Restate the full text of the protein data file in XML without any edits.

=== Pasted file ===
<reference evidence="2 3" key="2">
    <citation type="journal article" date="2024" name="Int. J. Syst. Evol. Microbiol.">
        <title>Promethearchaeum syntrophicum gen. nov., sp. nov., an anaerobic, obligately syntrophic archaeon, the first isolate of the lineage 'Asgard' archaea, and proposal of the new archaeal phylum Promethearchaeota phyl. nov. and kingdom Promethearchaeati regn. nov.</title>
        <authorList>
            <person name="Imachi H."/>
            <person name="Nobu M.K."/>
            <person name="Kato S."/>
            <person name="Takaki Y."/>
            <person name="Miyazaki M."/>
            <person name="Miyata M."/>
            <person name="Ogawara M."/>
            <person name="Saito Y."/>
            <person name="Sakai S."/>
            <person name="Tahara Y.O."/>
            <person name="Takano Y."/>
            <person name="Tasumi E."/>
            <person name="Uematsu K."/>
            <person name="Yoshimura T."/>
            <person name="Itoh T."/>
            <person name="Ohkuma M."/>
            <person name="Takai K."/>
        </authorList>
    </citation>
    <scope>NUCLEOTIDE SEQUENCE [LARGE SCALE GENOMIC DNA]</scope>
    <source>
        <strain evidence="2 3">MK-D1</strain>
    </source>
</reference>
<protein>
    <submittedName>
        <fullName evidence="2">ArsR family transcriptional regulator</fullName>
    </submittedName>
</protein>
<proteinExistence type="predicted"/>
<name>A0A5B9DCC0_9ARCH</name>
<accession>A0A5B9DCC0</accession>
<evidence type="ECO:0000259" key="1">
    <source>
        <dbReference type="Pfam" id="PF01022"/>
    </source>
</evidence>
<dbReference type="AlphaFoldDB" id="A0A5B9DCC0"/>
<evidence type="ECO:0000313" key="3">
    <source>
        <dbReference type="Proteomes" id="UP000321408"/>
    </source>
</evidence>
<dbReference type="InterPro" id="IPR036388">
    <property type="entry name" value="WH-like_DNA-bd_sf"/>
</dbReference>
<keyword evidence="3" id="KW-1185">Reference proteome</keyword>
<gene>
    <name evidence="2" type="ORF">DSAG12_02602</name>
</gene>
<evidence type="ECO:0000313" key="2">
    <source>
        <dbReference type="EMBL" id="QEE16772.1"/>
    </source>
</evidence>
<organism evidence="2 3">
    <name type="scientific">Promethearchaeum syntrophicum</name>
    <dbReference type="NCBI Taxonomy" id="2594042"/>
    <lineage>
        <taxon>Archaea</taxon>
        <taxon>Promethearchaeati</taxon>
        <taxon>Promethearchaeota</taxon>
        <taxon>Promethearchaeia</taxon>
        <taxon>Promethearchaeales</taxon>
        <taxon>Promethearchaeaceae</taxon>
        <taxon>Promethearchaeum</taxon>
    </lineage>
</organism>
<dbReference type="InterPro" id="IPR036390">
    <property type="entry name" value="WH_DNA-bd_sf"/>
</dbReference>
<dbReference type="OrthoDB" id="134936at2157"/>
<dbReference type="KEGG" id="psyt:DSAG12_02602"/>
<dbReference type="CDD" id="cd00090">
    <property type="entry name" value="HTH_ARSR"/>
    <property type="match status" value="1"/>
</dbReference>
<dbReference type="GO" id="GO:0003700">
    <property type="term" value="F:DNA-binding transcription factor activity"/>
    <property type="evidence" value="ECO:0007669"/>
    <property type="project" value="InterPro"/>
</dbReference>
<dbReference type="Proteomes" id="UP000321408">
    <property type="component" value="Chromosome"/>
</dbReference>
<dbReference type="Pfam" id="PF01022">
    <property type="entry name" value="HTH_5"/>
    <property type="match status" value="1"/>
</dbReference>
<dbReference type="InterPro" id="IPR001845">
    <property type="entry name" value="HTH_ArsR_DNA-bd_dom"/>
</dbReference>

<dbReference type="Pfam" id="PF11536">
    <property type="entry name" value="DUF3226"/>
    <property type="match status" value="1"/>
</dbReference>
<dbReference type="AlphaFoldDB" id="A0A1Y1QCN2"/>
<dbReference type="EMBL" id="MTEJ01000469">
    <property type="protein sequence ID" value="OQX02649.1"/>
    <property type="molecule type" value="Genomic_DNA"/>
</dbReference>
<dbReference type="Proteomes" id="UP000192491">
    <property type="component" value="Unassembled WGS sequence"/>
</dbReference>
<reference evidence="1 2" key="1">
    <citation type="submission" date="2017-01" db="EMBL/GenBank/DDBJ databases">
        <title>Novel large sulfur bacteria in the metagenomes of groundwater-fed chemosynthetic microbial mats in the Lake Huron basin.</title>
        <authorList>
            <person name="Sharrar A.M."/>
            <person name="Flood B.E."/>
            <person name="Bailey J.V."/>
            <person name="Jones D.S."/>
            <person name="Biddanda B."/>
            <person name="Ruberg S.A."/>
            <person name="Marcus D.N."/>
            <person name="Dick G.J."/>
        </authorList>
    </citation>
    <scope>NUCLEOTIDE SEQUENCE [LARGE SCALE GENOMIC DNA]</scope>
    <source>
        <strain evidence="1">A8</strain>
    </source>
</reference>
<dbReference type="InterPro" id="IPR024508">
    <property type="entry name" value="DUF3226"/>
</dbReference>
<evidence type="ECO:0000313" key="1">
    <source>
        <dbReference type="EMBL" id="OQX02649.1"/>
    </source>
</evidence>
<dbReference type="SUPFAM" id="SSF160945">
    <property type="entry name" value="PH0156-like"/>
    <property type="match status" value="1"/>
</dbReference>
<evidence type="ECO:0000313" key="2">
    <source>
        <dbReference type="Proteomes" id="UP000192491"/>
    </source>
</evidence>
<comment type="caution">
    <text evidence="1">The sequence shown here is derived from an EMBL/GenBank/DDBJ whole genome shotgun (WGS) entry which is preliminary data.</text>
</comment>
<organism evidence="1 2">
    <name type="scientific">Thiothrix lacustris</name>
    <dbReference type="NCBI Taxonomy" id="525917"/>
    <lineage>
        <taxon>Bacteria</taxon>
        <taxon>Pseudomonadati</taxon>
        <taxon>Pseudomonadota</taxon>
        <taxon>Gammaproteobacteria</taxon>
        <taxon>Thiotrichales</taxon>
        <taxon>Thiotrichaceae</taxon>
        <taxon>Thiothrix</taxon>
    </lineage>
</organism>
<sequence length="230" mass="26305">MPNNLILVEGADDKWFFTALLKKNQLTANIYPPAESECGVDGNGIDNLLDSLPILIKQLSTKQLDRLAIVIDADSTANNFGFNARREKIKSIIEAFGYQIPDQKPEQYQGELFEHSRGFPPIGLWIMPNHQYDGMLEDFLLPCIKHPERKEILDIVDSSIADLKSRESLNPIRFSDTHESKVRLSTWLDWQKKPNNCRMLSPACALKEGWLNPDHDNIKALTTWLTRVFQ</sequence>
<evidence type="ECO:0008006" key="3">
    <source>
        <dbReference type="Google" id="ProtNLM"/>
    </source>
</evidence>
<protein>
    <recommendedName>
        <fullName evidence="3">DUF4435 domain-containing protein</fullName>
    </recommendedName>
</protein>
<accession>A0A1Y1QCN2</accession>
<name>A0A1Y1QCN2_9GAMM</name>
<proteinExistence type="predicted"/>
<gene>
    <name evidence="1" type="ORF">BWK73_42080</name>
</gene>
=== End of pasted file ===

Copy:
<reference evidence="2 3" key="2">
    <citation type="journal article" date="2024" name="Int. J. Syst. Evol. Microbiol.">
        <title>Promethearchaeum syntrophicum gen. nov., sp. nov., an anaerobic, obligately syntrophic archaeon, the first isolate of the lineage 'Asgard' archaea, and proposal of the new archaeal phylum Promethearchaeota phyl. nov. and kingdom Promethearchaeati regn. nov.</title>
        <authorList>
            <person name="Imachi H."/>
            <person name="Nobu M.K."/>
            <person name="Kato S."/>
            <person name="Takaki Y."/>
            <person name="Miyazaki M."/>
            <person name="Miyata M."/>
            <person name="Ogawara M."/>
            <person name="Saito Y."/>
            <person name="Sakai S."/>
            <person name="Tahara Y.O."/>
            <person name="Takano Y."/>
            <person name="Tasumi E."/>
            <person name="Uematsu K."/>
            <person name="Yoshimura T."/>
            <person name="Itoh T."/>
            <person name="Ohkuma M."/>
            <person name="Takai K."/>
        </authorList>
    </citation>
    <scope>NUCLEOTIDE SEQUENCE [LARGE SCALE GENOMIC DNA]</scope>
    <source>
        <strain evidence="2 3">MK-D1</strain>
    </source>
</reference>
<protein>
    <submittedName>
        <fullName evidence="2">ArsR family transcriptional regulator</fullName>
    </submittedName>
</protein>
<proteinExistence type="predicted"/>
<name>A0A5B9DCC0_9ARCH</name>
<accession>A0A5B9DCC0</accession>
<evidence type="ECO:0000259" key="1">
    <source>
        <dbReference type="Pfam" id="PF01022"/>
    </source>
</evidence>
<dbReference type="AlphaFoldDB" id="A0A5B9DCC0"/>
<evidence type="ECO:0000313" key="3">
    <source>
        <dbReference type="Proteomes" id="UP000321408"/>
    </source>
</evidence>
<dbReference type="InterPro" id="IPR036388">
    <property type="entry name" value="WH-like_DNA-bd_sf"/>
</dbReference>
<keyword evidence="3" id="KW-1185">Reference proteome</keyword>
<gene>
    <name evidence="2" type="ORF">DSAG12_02602</name>
</gene>
<evidence type="ECO:0000313" key="2">
    <source>
        <dbReference type="EMBL" id="QEE16772.1"/>
    </source>
</evidence>
<organism evidence="2 3">
    <name type="scientific">Promethearchaeum syntrophicum</name>
    <dbReference type="NCBI Taxonomy" id="2594042"/>
    <lineage>
        <taxon>Archaea</taxon>
        <taxon>Promethearchaeati</taxon>
        <taxon>Promethearchaeota</taxon>
        <taxon>Promethearchaeia</taxon>
        <taxon>Promethearchaeales</taxon>
        <taxon>Promethearchaeaceae</taxon>
        <taxon>Promethearchaeum</taxon>
    </lineage>
</organism>
<dbReference type="InterPro" id="IPR036390">
    <property type="entry name" value="WH_DNA-bd_sf"/>
</dbReference>
<dbReference type="OrthoDB" id="134936at2157"/>
<dbReference type="KEGG" id="psyt:DSAG12_02602"/>
<dbReference type="CDD" id="cd00090">
    <property type="entry name" value="HTH_ARSR"/>
    <property type="match status" value="1"/>
</dbReference>
<dbReference type="GO" id="GO:0003700">
    <property type="term" value="F:DNA-binding transcription factor activity"/>
    <property type="evidence" value="ECO:0007669"/>
    <property type="project" value="InterPro"/>
</dbReference>
<dbReference type="Proteomes" id="UP000321408">
    <property type="component" value="Chromosome"/>
</dbReference>
<dbReference type="Pfam" id="PF01022">
    <property type="entry name" value="HTH_5"/>
    <property type="match status" value="1"/>
</dbReference>
<dbReference type="InterPro" id="IPR001845">
    <property type="entry name" value="HTH_ArsR_DNA-bd_dom"/>
</dbReference>

<dbReference type="Pfam" id="PF11536">
    <property type="entry name" value="DUF3226"/>
    <property type="match status" value="1"/>
</dbReference>
<dbReference type="AlphaFoldDB" id="A0A1Y1QCN2"/>
<dbReference type="EMBL" id="MTEJ01000469">
    <property type="protein sequence ID" value="OQX02649.1"/>
    <property type="molecule type" value="Genomic_DNA"/>
</dbReference>
<dbReference type="Proteomes" id="UP000192491">
    <property type="component" value="Unassembled WGS sequence"/>
</dbReference>
<reference evidence="1 2" key="1">
    <citation type="submission" date="2017-01" db="EMBL/GenBank/DDBJ databases">
        <title>Novel large sulfur bacteria in the metagenomes of groundwater-fed chemosynthetic microbial mats in the Lake Huron basin.</title>
        <authorList>
            <person name="Sharrar A.M."/>
            <person name="Flood B.E."/>
            <person name="Bailey J.V."/>
            <person name="Jones D.S."/>
            <person name="Biddanda B."/>
            <person name="Ruberg S.A."/>
            <person name="Marcus D.N."/>
            <person name="Dick G.J."/>
        </authorList>
    </citation>
    <scope>NUCLEOTIDE SEQUENCE [LARGE SCALE GENOMIC DNA]</scope>
    <source>
        <strain evidence="1">A8</strain>
    </source>
</reference>
<dbReference type="InterPro" id="IPR024508">
    <property type="entry name" value="DUF3226"/>
</dbReference>
<evidence type="ECO:0000313" key="1">
    <source>
        <dbReference type="EMBL" id="OQX02649.1"/>
    </source>
</evidence>
<dbReference type="SUPFAM" id="SSF160945">
    <property type="entry name" value="PH0156-like"/>
    <property type="match status" value="1"/>
</dbReference>
<evidence type="ECO:0000313" key="2">
    <source>
        <dbReference type="Proteomes" id="UP000192491"/>
    </source>
</evidence>
<comment type="caution">
    <text evidence="1">The sequence shown here is derived from an EMBL/GenBank/DDBJ whole genome shotgun (WGS) entry which is preliminary data.</text>
</comment>
<organism evidence="1 2">
    <name type="scientific">Thiothrix lacustris</name>
    <dbReference type="NCBI Taxonomy" id="525917"/>
    <lineage>
        <taxon>Bacteria</taxon>
        <taxon>Pseudomonadati</taxon>
        <taxon>Pseudomonadota</taxon>
        <taxon>Gammaproteobacteria</taxon>
        <taxon>Thiotrichales</taxon>
        <taxon>Thiotrichaceae</taxon>
        <taxon>Thiothrix</taxon>
    </lineage>
</organism>
<sequence length="230" mass="26305">MPNNLILVEGADDKWFFTALLKKNQLTANIYPPAESECGVDGNGIDNLLDSLPILIKQLSTKQLDRLAIVIDADSTANNFGFNARREKIKSIIEAFGYQIPDQKPEQYQGELFEHSRGFPPIGLWIMPNHQYDGMLEDFLLPCIKHPERKEILDIVDSSIADLKSRESLNPIRFSDTHESKVRLSTWLDWQKKPNNCRMLSPACALKEGWLNPDHDNIKALTTWLTRVFQ</sequence>
<evidence type="ECO:0008006" key="3">
    <source>
        <dbReference type="Google" id="ProtNLM"/>
    </source>
</evidence>
<protein>
    <recommendedName>
        <fullName evidence="3">DUF4435 domain-containing protein</fullName>
    </recommendedName>
</protein>
<accession>A0A1Y1QCN2</accession>
<name>A0A1Y1QCN2_9GAMM</name>
<proteinExistence type="predicted"/>
<gene>
    <name evidence="1" type="ORF">BWK73_42080</name>
</gene>